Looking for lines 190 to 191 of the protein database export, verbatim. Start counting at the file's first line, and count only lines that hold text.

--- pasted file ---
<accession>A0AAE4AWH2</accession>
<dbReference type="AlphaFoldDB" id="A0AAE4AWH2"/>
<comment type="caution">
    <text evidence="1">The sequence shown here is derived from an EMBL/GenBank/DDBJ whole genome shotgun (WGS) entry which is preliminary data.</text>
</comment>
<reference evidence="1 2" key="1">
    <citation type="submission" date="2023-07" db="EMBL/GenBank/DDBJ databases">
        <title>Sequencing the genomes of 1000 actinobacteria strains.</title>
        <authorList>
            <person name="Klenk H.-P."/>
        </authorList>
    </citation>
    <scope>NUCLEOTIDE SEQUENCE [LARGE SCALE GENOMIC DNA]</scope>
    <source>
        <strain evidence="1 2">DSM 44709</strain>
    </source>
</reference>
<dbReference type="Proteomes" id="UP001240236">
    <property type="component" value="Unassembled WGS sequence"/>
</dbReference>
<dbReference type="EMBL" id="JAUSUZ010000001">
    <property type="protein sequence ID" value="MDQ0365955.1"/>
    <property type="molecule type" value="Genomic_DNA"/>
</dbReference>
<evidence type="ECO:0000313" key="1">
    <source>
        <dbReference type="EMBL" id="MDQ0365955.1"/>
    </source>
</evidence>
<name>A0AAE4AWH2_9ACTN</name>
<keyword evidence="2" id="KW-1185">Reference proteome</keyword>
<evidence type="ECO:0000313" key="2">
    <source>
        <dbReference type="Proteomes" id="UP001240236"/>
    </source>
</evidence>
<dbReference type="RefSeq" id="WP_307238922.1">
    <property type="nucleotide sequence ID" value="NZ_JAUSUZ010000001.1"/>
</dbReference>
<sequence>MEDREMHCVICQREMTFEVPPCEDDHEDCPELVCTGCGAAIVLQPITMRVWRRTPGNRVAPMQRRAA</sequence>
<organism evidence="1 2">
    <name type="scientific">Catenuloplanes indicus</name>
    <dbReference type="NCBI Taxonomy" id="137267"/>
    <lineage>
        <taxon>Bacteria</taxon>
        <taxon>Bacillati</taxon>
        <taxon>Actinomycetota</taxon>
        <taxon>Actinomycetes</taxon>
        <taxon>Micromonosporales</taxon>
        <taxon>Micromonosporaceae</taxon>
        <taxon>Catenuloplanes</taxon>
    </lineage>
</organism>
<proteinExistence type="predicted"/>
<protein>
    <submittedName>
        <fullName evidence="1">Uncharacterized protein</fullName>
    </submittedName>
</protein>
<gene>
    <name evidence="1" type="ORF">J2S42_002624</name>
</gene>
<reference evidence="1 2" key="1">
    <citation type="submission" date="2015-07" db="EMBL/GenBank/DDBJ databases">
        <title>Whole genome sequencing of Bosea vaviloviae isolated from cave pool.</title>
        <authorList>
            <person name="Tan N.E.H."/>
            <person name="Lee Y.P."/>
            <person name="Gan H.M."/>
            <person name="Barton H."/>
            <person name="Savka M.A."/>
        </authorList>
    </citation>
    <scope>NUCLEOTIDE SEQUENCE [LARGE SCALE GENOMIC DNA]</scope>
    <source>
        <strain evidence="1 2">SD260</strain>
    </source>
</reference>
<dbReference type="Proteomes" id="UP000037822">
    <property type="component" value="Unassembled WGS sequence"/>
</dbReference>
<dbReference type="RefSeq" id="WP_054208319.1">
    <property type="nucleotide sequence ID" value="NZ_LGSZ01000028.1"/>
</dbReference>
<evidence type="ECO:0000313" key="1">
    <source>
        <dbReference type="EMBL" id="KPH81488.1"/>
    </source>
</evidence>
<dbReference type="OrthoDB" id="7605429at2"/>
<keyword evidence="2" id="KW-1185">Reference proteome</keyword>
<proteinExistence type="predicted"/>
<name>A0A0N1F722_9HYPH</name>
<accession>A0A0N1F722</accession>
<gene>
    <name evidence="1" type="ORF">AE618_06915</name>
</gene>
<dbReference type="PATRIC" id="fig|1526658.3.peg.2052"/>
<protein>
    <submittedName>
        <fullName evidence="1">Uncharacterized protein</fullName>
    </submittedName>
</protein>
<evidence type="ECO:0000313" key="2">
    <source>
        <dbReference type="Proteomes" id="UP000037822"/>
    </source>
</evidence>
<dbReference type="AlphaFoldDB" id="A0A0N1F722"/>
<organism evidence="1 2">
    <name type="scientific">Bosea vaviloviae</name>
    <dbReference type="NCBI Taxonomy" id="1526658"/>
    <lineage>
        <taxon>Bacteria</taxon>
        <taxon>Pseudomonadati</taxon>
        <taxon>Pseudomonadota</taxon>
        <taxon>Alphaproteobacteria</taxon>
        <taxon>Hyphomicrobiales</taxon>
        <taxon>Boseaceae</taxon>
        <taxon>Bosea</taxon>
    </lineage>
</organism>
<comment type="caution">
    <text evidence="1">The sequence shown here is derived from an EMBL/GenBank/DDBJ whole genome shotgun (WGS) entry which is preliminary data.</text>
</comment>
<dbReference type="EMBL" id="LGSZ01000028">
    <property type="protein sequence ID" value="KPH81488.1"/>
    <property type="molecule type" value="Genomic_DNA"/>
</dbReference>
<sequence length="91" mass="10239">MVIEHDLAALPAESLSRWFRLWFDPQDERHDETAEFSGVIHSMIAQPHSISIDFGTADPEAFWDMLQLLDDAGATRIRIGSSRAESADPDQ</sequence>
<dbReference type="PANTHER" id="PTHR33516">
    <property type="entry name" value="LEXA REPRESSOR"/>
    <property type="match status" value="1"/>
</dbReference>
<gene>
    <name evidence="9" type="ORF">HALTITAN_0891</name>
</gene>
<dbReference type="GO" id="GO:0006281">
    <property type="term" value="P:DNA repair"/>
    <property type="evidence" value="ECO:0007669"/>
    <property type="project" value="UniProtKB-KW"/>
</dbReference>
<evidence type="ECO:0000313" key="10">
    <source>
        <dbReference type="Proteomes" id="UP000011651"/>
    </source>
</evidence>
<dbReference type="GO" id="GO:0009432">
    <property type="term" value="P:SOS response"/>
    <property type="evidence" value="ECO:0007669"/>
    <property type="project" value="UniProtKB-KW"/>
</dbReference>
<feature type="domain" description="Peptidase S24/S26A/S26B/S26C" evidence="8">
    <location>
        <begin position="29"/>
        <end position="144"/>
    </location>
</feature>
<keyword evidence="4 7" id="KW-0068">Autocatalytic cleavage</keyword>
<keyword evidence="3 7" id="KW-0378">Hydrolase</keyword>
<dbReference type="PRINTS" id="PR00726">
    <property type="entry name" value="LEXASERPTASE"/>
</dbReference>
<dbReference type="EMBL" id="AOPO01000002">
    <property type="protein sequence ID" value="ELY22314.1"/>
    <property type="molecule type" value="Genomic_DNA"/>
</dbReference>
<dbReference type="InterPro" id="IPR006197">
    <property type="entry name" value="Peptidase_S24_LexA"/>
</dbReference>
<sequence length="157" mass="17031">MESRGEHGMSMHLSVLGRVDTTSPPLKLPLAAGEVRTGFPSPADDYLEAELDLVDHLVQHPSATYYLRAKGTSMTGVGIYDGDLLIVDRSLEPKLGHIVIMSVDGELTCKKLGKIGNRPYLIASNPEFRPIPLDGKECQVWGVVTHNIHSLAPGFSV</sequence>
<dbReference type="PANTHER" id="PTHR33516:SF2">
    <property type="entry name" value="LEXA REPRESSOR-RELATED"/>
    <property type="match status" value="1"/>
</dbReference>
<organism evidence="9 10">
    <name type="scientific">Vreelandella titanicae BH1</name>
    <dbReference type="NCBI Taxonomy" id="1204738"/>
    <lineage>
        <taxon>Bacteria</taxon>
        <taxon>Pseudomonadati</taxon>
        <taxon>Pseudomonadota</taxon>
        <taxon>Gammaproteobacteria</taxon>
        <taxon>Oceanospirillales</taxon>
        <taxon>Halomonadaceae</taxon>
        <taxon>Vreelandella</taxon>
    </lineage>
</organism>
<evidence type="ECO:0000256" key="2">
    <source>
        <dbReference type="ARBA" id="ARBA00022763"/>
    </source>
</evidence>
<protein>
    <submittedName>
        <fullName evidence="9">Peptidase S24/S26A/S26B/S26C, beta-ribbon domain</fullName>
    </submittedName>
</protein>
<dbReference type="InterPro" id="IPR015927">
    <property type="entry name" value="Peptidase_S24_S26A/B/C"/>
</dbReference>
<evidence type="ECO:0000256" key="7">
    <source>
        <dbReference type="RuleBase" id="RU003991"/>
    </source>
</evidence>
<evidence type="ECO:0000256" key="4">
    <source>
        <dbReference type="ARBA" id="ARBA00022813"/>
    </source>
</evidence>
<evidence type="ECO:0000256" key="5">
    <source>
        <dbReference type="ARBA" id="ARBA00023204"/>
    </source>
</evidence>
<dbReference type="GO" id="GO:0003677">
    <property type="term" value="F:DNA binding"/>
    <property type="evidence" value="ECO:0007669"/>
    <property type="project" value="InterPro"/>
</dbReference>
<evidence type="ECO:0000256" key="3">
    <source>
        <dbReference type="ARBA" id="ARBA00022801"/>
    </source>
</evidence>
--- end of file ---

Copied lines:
    <source>
        <dbReference type="ARBA" id="ARBA00022763"/>